MIAMI — The Biden campaign is hoping Republican commentator Ana Navarro, a Trump foe known for her salty quips, can help drive Latino and other voters to the presumptive Democratic nominee.
Navarro was born in Nicaragua and came to the United States after the 1979 Sandinista revolution "when my family fled communism and we settled in Miami."
"I became a Republican at the age of 8 because it was a party that was fighting communism ... that did not kowtow to communist dictators,” she said.
She called this an “essential” part of being Republican.
That's one of the biggest messaging points the Trump campaign has been pushing to solidify and energize GOP Latino voters in the critical swing state of Florida — calling Biden and other Democrats communists, socialists and communist sympathizers.
But by collecting the support of Navarro and others like her, the Biden campaign is not only trying to puncture that thinking, but get others to galvanize never-Trump voters.
Living in Miami, Navarro said she has been represented by Republicans like former Reps. Ileana Ros-Lehtinen and Lincoln Diaz-Balart, former Gov. Jeb Bush and former Sen. Mel Martínez. She called them “people who understood and prioritized the interests of the community, who were not afraid of bucking the party and standing up for their community.”
Navarro said she voted for a Democrat for the first time in 2016, when she cast her ballot for Hillary Clinton, not Trump.
“It still hurts my heart every time I think of him coming down the escalators and calling Mexicans rapists and criminals,” she said, referring to when Trump launchd his presidential campaign in June 2015.
Trump won Florida in 2016 by 1 percent, but recent polls show Biden holding a slight lead in the state.
Navarro joined the campaign in a Latino-focused virtual event aimed at ramping up voter enthusiasm in the midst of a pandemic that has shut down campaign rallies and other events that bring large groups of people together.
The online event touched upon an array of topics, including COVID-19’s disproportionate effect on Latinos, health care and Temporary Protected Status, or deferrals from deportation and permission to work given to immigrants from countries experiencing natural or political turmoil.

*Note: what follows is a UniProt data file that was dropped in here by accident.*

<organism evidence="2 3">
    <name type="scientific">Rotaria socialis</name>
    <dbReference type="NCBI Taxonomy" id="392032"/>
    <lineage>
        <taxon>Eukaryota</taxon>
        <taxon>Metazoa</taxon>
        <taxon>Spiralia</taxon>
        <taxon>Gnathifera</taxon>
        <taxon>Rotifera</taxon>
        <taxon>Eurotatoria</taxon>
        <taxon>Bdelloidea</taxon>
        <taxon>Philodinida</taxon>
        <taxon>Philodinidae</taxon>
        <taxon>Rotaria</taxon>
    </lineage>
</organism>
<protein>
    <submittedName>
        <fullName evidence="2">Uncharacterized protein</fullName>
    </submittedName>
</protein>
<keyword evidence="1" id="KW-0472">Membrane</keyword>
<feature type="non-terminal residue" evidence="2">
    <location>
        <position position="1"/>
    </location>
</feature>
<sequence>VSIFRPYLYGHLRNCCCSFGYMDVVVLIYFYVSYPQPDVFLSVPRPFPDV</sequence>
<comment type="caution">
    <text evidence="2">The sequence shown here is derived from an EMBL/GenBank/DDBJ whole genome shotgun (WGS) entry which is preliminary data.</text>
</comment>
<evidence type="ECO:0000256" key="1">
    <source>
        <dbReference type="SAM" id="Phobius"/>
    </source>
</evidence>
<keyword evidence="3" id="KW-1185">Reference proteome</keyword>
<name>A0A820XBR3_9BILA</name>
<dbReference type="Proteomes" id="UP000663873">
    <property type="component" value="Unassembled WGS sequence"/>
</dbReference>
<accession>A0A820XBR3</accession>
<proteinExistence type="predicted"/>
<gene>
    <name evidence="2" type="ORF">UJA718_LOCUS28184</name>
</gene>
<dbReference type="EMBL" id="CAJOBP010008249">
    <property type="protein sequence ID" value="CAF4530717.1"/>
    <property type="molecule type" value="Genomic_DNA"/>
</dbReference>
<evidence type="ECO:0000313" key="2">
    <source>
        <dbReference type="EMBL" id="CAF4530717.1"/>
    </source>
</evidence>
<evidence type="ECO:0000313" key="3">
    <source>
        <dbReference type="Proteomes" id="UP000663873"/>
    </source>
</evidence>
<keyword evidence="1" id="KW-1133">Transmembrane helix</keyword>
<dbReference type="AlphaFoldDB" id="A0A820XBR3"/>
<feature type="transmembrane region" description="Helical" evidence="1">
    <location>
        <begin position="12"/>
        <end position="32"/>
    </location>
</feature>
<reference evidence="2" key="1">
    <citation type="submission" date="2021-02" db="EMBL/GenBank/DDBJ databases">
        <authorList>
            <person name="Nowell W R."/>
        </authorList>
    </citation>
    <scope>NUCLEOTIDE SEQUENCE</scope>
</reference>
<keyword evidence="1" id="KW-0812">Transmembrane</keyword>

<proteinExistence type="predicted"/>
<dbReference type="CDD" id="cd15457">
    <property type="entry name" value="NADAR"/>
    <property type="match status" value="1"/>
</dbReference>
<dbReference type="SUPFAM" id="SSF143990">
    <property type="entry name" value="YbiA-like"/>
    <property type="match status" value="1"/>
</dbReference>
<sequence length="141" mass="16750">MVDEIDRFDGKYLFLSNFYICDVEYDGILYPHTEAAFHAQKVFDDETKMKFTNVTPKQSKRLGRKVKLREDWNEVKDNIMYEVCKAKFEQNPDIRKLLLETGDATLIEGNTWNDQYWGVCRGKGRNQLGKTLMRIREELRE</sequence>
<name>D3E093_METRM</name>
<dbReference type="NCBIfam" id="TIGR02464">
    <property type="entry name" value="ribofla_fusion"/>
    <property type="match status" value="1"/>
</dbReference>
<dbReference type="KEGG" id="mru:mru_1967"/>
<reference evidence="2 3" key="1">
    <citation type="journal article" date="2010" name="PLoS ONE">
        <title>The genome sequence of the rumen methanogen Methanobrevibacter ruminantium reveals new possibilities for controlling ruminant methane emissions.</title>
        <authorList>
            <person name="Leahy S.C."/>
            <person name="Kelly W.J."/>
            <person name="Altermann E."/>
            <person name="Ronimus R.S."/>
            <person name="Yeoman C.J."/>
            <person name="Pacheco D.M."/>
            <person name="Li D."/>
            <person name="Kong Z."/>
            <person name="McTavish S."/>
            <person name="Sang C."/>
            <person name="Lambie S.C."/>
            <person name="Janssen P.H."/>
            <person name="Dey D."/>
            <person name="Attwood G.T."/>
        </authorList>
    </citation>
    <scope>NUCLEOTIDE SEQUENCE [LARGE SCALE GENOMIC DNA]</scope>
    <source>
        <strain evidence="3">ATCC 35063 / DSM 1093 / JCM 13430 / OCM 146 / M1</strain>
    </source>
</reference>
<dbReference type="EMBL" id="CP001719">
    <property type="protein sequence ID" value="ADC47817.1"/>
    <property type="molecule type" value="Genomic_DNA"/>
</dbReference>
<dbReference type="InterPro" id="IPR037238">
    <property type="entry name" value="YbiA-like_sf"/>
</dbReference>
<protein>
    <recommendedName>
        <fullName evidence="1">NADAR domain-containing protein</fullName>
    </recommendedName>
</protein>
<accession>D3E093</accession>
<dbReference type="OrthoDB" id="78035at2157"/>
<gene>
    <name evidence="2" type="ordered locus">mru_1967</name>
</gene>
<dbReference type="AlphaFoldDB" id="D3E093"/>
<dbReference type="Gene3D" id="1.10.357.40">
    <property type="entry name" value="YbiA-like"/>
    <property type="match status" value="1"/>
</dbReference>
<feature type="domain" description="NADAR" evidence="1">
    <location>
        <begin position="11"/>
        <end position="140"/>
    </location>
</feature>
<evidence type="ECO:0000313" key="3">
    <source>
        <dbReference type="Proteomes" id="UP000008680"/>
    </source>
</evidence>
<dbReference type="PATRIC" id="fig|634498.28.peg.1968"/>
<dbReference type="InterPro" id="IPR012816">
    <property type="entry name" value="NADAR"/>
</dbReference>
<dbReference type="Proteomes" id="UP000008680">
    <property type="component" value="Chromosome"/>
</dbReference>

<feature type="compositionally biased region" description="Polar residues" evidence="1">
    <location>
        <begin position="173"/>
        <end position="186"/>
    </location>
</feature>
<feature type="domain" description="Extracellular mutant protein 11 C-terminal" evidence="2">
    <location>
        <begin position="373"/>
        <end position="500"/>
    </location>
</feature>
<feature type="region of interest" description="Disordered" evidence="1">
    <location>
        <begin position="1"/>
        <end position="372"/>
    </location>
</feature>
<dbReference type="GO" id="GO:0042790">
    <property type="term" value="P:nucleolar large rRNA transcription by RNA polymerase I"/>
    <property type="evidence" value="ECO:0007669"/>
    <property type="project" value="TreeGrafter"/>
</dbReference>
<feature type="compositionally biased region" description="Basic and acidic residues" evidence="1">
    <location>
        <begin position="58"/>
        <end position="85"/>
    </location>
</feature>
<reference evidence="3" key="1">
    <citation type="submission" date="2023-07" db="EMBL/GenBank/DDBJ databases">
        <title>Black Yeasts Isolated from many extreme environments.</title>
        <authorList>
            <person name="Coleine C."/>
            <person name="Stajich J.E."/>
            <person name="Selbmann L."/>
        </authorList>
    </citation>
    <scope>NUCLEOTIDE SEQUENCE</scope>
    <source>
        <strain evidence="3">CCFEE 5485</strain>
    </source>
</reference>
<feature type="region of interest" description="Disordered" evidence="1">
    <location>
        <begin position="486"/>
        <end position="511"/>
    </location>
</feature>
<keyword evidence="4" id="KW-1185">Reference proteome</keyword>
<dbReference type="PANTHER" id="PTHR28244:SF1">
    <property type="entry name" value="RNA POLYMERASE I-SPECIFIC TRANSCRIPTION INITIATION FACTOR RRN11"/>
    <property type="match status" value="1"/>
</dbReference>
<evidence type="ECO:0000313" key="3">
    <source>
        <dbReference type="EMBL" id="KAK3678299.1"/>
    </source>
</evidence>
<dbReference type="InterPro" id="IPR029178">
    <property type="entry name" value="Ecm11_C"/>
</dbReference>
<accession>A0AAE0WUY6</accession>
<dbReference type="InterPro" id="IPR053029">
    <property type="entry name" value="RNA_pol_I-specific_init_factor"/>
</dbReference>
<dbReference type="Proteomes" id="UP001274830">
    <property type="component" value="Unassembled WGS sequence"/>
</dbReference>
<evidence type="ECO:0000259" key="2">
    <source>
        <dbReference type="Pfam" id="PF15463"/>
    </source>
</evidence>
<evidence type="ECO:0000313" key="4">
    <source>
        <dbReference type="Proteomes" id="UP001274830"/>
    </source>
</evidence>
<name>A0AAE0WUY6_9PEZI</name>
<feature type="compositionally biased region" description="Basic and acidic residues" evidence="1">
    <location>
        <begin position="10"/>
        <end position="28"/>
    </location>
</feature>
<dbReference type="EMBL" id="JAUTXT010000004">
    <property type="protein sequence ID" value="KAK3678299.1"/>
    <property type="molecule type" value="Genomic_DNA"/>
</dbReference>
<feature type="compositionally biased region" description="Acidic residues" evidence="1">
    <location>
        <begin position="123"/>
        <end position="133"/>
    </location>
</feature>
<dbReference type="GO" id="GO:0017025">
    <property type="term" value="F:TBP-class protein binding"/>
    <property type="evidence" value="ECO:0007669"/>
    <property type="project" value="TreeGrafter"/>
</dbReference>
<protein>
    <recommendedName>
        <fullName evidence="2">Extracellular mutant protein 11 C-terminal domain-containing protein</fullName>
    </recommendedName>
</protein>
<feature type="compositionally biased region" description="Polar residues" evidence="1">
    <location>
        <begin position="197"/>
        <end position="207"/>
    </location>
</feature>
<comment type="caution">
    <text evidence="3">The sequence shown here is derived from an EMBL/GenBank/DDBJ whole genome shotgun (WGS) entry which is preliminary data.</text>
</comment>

Florida is a pivotal battleground state and one that is seen as a "must-win" for Trump's re-election.
Latinos make up 20.5 percent of eligible voters in Florida, according to the Pew Research Center, and both campaigns are vying for their vote.
“With Florida on our side, there is little to no chance that Trump will be re-elected,” said Biden senior adviser Cristóbal Alex, who hosted the event.
Democrats are banking on disenchantment with Trump's response to the coronavirus pandemic to help Biden and other candidates prevail, as well as the disproportionate impact COVID-19 has had on Latinos, both in terms of infection rates and the economy.
The Palm Beach Post recently reported that although COVID-19 kills predominantly white, older Floridians, two thirds of people under 60 who are dying from COVID-19 are black and Latino, according to its analysis of state medical examiner records.
Democratic Rep. Darren Soto, the first Puerto Rican to be elected to Congress in Florida, said the most important issue of the election is COVID-19, “a pandemic that is plaguing our community and the nation and the resulting economic crisis.”
Hispanics have been infected with COVID-19 at disproportionate rates, and Soto said the U.S. needs a federal response like those of other industrialized nations that have fared better.
Soto, whose district is nearly a quarter Puerto Rican, also talked about making sure relief from Hurricane Maria arrives on the island, which is still recovering from the 2017 storm. He also addressed a need for rising wages and affordable housing.
Democrats are working to generate votes in all of Florida's Puerto Rican communities.
Rep. Debbie Mucarsel-Powell, who represents a diverse district in South Florida and is the first Ecuadorian member of Congress, criticized Trump for his silence on the arrest of former Colombian President Alvaro Uribe on witness tampering charges.
She drew comparisons between the governing styles of Trump and Uribe, who is considered a caudillo, or strongman.
“There are steps Trump has taken that make him more of a caudillo than a democratic president. He has been using the pain of Venezuelans and Cubans for political points,” Mucarsel-Powell said.
She criticized Trump for cutting back on aid to Central America and said that has led to an increase in violence in the region. She said Biden understands Latin America and Latin American politics.
She shared her experience coming from Ecuador as a young girl and working at a doughnut shop growing up.
Mucarsel-Powell is up for re-election against the Republican mayor of Miami-Dade County, Carlos Gimenez. The race has been rated a toss up by the Cook Political Report.